A file belonging to adviser to the Prime Minister, Olly Robbins, containing “Cabinet-level briefings” was left on a Brussels to London train.
An intelligence official said: “The folder had the summaries on the positions being taken by the Prime Minister and her Cabinet relating to the latest on immigration, customs union and other top-level Brexit-related issues.
“There was also an analysis of what the EU was thinking, as we were trying to second-guess what the EU’s own position would be on Brexit .
“And on top of all that, the paperwork had printouts of email correspondence between Olly and the Prime Minister.
“So it was very sensitive material and could have been very damaging to Britain if it had ended up in the wrong hands.”
The paperwork featured Mr Robbins’s handwriting and was found by a retired teacher who alerted offcials at the Brexit Department.
Staff rushed to the teacher’s home to collect the documents in Doncaster, South Yorkshire.
A source told the Sunday Times: “The retired teacher found the folder on a luggage rack on the train.
“There was an internal investigation at Dexeu (the Department for Exiting the EU) because it was deemed to be an internal security breach.”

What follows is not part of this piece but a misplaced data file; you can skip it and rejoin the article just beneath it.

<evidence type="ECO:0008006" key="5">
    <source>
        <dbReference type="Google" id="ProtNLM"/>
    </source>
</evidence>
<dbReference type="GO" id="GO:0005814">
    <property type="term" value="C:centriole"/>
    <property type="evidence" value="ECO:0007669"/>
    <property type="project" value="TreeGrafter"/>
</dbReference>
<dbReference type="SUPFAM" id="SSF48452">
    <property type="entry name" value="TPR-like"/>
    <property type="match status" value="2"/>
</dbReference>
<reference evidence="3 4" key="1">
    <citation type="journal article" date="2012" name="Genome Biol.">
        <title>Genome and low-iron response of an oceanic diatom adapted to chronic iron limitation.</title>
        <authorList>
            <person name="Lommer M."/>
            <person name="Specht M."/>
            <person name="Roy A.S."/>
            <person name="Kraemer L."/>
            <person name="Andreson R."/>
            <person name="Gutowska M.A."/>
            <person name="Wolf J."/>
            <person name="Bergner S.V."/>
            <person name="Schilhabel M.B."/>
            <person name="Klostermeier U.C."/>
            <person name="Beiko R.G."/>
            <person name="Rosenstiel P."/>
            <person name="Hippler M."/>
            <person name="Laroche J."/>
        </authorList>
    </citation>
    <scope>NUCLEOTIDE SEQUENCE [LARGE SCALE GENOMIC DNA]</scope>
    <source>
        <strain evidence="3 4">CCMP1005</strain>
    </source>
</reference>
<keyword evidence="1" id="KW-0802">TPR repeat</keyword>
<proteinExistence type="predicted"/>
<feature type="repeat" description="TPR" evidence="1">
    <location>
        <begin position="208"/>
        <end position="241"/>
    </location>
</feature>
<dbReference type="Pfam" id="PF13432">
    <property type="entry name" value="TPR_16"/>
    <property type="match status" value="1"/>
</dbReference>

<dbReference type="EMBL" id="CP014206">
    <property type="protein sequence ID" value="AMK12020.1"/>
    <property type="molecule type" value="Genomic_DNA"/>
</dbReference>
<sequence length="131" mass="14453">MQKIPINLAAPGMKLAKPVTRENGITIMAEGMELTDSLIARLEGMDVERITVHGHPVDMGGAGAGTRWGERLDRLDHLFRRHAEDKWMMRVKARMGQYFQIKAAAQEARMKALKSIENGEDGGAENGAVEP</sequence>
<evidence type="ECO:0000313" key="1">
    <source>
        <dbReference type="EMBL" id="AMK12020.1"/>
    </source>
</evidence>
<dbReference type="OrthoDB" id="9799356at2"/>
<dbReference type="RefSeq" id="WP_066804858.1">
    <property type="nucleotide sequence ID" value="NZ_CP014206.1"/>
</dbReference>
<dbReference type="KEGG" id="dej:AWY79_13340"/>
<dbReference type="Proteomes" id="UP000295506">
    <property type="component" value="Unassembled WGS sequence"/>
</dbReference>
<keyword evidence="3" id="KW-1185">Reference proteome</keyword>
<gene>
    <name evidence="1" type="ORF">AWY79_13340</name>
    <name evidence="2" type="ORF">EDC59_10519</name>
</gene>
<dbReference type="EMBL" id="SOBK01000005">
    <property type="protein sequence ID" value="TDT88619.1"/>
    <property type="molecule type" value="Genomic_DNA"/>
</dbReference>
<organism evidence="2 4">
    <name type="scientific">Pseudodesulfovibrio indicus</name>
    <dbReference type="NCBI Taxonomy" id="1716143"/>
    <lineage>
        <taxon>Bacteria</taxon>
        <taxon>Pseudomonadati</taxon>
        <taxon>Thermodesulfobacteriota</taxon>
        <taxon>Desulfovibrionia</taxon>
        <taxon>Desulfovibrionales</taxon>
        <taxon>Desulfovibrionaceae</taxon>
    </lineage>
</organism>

The gaffe is said to have happened last May.
Mr Robbins, who was the senior civil servant in the Brexit department but is now based in Downing Street, has become a target for Leave supporters since he was identified as Theresa May’s main policy adviser.
The Whitehall mandarin has been described as a Remainer trying to undermine Brexit and get the UK to leave the EU in name only.
The Sunday Times quoted a “close friend” of Mr Davis as saying he had compared Mr Robbins to Margaret Thatcher’s controversial economic adviser Sir Alan Walters, who alienated her cabinet.
Recently it is understood the Brexit negotiator spoke with secretaries of state ahead of the meeting at Mrs May’s country retreat.
He warned Michel Barnier is under no pressure to change his uncompromising outlook in talks with the UK.
A Government source said they came out of the meeting with Mr Robbins feeling the UK was “more screwed” than before.
They said: “I came out of the meeting and thought we were even more screwed than we were before.”